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Wide Flange Column to Boxed Column Using Plates

Wide Flange Column to Boxed Column Using Plates

Wide Flange Column to Boxed Column Using Plates


I have a wide flange column that I want to turn into a closed shape. I'm going to plate across the flanges so that the column becomes a box, as I need increased strength and stiffness in the weak direction.

Can anyone direct me to a good design resource for determining the amount of weld needed to weld the plates to the column flanges? I know the plate sizes I need. I've calculated the combined section and reviewed for axial and biaxial bending....but now....I need to determine the amount of weld needed to fasten the plates to the column, and I do not have a good design resource.

RE: Wide Flange Column to Boxed Column Using Plates

Can't go wrong by providing enough weld at each end to fully develop the added plates, then nominal welding in the middle section.


RE: Wide Flange Column to Boxed Column Using Plates

Since you couldn’t be bothered to give any of the important engineering info. needed to really evaluate the problem, who knows? BA’s advice is always good and is about the best you’ll get with all the secrets you are keeping. The loads, moments and how they are applied would be interesting design info., as would be col. length, end conditions, member sizes and thicknesses, Fy of the parts, and the intended pl. to flg. tip detail. The problem involves more than just the new section properties. You might also want to check your new pls. for local buckling and your whole new col. for stability. Provide some weep holes down at the bot. of the col.

RE: Wide Flange Column to Boxed Column Using Plates

I don't know of a thorough design guide of the sort that you're likely seeking. I have this but I've deemed it too time consuming for practical application: Link. It is fascinating theoretically, however, in that it addresses the interesting question of how much weld do you need to prevent pure compression buckling when that buckling technically produces no weld demand until after movement is initiated. Neat. Anyhow, here's what I recall having done in the past:

1) You don't want the add on pieces buckling ahead of the composite member so you keep your kL/r on the new pieces less between welds less than the kL/r of the composite section with some margin of safety.

2) Often you need some of the axial load to be moved from the existing section into the added elements of the new composite section. This should happen as quickly as possible at both ends of the member. Lengths of continuous weld as needed to get the job done. Similar to BA's point.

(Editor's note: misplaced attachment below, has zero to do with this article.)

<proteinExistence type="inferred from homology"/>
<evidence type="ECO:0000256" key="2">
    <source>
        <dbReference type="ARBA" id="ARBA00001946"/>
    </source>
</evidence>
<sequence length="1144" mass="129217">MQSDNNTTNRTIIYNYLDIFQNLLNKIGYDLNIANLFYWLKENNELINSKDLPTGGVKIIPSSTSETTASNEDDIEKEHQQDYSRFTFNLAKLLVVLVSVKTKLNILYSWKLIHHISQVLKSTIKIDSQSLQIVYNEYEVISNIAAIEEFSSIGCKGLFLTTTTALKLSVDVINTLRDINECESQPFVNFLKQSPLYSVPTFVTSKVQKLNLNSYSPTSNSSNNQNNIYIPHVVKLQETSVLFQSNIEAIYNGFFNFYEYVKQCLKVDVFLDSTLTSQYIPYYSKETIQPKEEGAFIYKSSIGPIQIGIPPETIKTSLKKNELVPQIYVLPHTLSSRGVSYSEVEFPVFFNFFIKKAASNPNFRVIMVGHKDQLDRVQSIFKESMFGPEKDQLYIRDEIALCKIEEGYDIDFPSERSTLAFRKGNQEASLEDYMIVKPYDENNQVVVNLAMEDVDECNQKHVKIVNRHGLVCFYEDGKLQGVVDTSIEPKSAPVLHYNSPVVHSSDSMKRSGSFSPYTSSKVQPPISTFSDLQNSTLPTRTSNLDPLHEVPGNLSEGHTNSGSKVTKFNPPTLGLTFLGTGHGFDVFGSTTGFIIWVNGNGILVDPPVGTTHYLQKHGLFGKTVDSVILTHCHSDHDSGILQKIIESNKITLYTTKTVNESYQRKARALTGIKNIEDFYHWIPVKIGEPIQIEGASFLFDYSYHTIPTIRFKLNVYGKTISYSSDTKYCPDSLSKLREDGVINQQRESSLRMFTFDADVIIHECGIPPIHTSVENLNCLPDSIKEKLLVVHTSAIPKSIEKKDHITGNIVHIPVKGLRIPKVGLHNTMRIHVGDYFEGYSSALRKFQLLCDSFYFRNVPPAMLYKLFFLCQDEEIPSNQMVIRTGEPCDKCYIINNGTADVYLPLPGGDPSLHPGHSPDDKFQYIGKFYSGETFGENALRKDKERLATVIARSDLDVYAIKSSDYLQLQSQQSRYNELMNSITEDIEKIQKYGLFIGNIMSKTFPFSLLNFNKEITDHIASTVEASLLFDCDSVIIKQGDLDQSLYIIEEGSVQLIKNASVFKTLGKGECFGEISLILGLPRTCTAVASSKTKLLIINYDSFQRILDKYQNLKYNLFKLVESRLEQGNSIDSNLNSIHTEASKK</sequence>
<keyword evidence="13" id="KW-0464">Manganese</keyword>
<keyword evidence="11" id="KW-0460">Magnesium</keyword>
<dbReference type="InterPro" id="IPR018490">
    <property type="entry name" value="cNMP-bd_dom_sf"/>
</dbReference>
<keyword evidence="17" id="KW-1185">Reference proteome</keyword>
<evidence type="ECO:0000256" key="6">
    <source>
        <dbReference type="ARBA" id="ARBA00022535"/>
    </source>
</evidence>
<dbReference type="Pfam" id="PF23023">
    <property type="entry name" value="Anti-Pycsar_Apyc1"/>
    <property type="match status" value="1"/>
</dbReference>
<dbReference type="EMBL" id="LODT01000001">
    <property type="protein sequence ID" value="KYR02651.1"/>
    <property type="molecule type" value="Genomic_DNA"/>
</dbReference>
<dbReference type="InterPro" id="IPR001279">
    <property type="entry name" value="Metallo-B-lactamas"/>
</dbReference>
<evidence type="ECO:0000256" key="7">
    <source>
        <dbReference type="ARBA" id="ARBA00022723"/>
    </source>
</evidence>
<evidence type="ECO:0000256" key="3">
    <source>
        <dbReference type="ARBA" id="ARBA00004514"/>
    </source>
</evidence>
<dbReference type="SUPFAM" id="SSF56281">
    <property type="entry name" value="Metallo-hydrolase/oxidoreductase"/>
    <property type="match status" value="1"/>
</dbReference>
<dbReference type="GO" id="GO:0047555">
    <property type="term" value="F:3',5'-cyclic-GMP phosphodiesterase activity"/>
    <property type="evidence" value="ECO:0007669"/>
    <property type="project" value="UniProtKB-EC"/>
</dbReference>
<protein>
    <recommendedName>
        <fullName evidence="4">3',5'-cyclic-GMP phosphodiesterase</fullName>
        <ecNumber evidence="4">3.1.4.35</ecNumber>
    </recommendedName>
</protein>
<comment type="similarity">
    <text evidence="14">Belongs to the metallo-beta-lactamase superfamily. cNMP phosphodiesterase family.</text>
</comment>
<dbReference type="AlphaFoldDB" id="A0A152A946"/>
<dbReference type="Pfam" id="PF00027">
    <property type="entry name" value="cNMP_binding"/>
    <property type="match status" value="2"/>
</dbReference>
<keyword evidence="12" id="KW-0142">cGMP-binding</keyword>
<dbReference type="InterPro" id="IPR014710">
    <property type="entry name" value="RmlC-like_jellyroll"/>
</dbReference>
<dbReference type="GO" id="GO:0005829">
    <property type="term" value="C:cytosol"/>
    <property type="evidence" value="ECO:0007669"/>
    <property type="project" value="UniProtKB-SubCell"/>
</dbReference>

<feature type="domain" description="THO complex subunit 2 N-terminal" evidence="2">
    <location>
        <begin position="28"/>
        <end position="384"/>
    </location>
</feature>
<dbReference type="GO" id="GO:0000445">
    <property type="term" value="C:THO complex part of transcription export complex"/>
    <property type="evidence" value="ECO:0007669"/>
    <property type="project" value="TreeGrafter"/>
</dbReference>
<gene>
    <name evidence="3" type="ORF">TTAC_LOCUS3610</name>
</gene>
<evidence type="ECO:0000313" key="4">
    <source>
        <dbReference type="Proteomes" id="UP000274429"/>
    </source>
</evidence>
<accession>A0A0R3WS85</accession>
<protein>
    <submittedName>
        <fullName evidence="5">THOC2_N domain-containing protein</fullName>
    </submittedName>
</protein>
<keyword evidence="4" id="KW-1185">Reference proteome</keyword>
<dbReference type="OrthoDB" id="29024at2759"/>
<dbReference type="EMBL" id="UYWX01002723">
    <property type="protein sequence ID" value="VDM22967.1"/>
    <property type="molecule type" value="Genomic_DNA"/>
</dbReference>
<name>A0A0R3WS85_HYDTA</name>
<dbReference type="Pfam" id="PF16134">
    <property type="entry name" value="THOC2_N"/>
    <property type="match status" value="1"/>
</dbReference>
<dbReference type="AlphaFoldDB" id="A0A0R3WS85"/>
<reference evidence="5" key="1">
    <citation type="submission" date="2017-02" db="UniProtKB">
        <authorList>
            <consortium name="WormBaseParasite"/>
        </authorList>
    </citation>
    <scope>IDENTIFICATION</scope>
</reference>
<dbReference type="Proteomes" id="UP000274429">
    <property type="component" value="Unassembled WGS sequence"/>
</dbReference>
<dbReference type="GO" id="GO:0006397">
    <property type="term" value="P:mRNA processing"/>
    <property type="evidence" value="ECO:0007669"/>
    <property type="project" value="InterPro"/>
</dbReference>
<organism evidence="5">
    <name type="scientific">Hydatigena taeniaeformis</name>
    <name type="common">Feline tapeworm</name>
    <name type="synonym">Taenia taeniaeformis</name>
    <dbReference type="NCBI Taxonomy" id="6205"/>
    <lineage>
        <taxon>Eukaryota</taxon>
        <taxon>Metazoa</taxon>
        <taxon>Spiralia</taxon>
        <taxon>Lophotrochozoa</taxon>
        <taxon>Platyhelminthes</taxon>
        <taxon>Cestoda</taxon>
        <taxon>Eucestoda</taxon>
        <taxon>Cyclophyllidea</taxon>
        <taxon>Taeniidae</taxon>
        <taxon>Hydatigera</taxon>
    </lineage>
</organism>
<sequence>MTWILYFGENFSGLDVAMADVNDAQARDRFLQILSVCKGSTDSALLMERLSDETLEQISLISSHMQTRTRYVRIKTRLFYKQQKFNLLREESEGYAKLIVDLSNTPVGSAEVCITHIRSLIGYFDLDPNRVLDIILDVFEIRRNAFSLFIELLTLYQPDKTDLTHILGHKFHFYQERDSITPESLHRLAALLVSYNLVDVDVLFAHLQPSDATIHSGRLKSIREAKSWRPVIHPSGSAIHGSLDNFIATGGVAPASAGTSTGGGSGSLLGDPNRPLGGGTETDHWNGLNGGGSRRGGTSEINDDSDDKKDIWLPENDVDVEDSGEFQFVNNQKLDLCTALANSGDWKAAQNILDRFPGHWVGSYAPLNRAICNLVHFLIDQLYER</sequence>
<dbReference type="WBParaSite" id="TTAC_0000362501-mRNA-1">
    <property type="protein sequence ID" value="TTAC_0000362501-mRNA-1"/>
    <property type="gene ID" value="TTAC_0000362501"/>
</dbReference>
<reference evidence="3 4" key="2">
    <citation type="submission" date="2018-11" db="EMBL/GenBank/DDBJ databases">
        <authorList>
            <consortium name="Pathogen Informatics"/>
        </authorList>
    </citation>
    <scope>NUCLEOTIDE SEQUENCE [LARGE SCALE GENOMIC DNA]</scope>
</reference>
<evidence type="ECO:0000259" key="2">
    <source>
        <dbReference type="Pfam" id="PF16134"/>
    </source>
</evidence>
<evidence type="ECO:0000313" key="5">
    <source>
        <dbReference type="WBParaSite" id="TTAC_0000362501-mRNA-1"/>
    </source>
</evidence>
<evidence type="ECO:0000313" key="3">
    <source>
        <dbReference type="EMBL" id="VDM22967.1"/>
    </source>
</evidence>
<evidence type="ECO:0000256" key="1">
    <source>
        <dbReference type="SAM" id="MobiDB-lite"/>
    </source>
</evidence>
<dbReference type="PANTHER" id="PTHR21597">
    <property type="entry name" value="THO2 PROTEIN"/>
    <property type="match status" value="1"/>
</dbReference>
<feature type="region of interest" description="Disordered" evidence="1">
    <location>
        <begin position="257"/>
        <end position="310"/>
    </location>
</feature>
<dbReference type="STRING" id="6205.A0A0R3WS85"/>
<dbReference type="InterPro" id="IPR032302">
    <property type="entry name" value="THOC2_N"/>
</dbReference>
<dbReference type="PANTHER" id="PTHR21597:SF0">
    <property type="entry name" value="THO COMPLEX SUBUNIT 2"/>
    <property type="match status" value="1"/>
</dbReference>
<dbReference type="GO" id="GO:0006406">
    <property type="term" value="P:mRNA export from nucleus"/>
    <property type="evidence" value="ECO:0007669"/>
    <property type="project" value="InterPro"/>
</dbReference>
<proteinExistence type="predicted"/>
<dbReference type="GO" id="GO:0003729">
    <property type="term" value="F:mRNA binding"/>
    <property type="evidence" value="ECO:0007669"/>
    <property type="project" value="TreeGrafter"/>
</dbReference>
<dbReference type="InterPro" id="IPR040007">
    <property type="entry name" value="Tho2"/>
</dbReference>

3) Do the usual VQ/It business for the actual flexure that you need to design for. This will be your bulk stitch welding.

4) Address the weld demand created by compression buckling by throwing a lateral load of 2-5% of the axial load on at mid-span and then back to VQ/It for that load. It really doesn't take much to get this job done.

If your applied moments are anything at all, #3 will dwarf #4 and you can sleep easy on that.

I like to debate structural engineering theory -- a lot. If I challenge you on something, know that I'm doing so because I respect your opinion enough to either change it or adopt it.

RE: Wide Flange Column to Boxed Column Using Plates

I appreciate the responses.

As much as I have looked around, in my AISC books and guides, my steel design library here in the office, online, and other places, I would think that there would be a design guide or procedure developed and written down by somebody, somewhere, about box plating a wide flange column.

I did find, in the 14th edition of the Manual of Steel Construction, in section 16.1-37 and 38, under built-up members, under section 2, some weld length requirements at the ends of plates and along the length of plates.....but neither of those are based upon loads....and really, are only minimums based upon geometries.

RE: Wide Flange Column to Boxed Column Using Plates

this may be a real stupid question...but here it goes.....what is the minimum conn required between the plates and the WF for it to act as a composite section?....I would use the applied axial load in the col and solve for the allowable moment in the interaction eguation...with this allowable moment I can backtrack and solve the VQ/It....to check if this moment is reasonable I would use KootK's #4 or similar.....

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